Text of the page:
It's pretty much indisputable now that Brady is the greatest football player of all time. (Hence the title of my free e-book Tom Brady Always Wins: 10 Success Lessons From the GOAT, which you can download here.)
Granted, on-the-field performance was mixed Sunday -- a great first half followed by a less-than-stellar second half. But what happened after the game provided a quick glimpse into why he's so successful.
I'm talking about his post-game interview on the field, and how he ended it.
At age 43 -- the oldest active player on a roster in the NFL, and in his first year with Tampa Bay after two decades and six Super Bowl victories with the New England Patriots -- it was Brady with whom the media wanted to talk.
He took center stage for a few comments, of course. But then, it was Brady himself who ended the interview with seven short words: "Let's bring some other people up here!"
He meant his teammates, giving some of them a moment in the spotlight, and recognizing that very few people get the chance to reach the pinnacle of their sport, let alone to do it over and over as Brady has.
Honestly, that short sentence seemed to win over even NFL devotees who don't like Brady personally.
Look, if you're a true football fan, there were a lot of storylines to pay attention to last night. And there are lots of players on Brady's Tampa Bay Buccaneers to pay attention to.
But, if you're among the vast majority of Americans -- and people around the world -- for whom football is a passing interest at best, then it's likely Brady is the only player you might have known in the game.
Maybe you'd know Aaron Rodgers, the Green Bay quarterback, but he only has one Super Bowl ring, to go against Brady's nine trips, six rings, plus whatever happens two weeks from yesterday.
And yet Brady knows better than anyone else that no single player, no matter how good he or she is, can win a football game alone -- never mind make it to the Super Bowl.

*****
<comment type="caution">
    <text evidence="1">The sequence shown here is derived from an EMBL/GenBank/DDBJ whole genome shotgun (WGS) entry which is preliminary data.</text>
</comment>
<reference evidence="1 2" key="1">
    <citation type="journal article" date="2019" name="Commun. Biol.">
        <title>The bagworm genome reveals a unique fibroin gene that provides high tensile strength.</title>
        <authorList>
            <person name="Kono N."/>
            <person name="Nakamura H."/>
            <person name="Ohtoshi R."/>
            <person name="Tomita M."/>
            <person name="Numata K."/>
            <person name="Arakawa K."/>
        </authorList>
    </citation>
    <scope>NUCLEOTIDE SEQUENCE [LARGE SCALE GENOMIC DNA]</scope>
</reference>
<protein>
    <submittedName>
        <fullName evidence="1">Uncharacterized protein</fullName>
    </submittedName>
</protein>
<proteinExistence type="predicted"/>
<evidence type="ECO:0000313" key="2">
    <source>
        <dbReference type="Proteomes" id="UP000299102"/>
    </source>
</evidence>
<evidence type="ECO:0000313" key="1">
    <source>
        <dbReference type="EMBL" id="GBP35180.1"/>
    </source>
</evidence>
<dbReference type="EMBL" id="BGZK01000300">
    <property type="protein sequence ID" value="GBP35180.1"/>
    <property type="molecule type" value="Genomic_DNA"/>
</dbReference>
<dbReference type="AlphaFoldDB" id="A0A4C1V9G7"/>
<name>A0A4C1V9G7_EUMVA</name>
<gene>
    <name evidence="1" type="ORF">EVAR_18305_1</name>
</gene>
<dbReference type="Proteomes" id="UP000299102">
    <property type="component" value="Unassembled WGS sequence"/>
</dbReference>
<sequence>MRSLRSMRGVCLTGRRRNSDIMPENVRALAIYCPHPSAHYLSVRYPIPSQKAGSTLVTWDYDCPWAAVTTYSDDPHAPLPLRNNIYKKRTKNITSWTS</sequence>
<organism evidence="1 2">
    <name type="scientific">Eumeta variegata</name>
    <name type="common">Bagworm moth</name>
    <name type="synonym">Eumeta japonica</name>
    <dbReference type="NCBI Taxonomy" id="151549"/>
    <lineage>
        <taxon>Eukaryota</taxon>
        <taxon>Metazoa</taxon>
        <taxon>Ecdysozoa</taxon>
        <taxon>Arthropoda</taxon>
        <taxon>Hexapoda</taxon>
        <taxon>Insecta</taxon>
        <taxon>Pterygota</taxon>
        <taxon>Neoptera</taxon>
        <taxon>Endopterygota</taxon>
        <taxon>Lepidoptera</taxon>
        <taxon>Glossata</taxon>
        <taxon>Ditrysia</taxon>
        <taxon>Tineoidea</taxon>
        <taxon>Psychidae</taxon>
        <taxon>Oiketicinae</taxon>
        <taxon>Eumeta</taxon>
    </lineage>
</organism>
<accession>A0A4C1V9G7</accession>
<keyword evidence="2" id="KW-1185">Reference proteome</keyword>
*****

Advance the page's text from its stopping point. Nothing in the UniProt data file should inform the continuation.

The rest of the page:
He expanded in another interview later, when asked what the keys to the game had been.
"Everyone stepped up to the challenge," Brady said in a video interview. "Football is the ultimate team sport, and it takes everybody. Everybody plays a role. And I'm just so proud of this whole team and blessed to be a part of it."
Not to lay it on too thick, but: team, team, team, team, team.
So, this is the point at which I want to step back and draw the lesson for business leaders.
It's a clear one, but it's also a lot of fun to explore. Because I hope you've had a lot of successes. I hope you've had the equivalent experience, in whatever field you're in, of Brady being called to the 50-yard line to offer perspective and bask in praise.
I also hope you've had the presence of mind, as Brady did, to deflect as much of the glory as you can, and instead insist that others on your team get the chance as well.
It's harder than it seems sometimes. I'm sure some leaders hesitate to share the limelight because of their insecurity. But others do it because they worry about seeming insincere or clichéd.
The 100th time you're standing up to celebrate wins and offer kudos, it can seem a bit rote. You've been here before. You've made a similar speech before.
But that doesn't mean everyone else around you has had the experience. For some of your team members, this is their first time at the dance, maybe the only one they'll get.
I'm reminded of a quote from Shakespeare's The Tempest:
Miranda: "O brave new world / That has such people in't!"
Prospero: "'Tis new to thee."
Miranda is sort of the butt of that joke in the play, but as a leader, you're called to have the respect and courage to turn it around: Put the spotlight on everyone else, and let them bask in the joy and adulation.
'Tis new to them, perhaps. Besides just being a good thing to do, I think Brady's experience highlights a few other reasons.
First, because you need your team -- and praising their accomplishments will inspire them a bit to contribute next time.
Second, because it makes them feel good.
Third, because as we've described above, they're having a different experience than you are, and it might actually mean more to them.
Fourth, because your humility and grace in sharing the spotlight makes you more likable.
And finally -- this one is like double jujitsu leadership -- because watching others get called out positively for their contributions can motivate those who didn't contribute that much this time to do more later.
Regardless of why you do it, it works. But don't just take my word for it. Take it from the GOAT.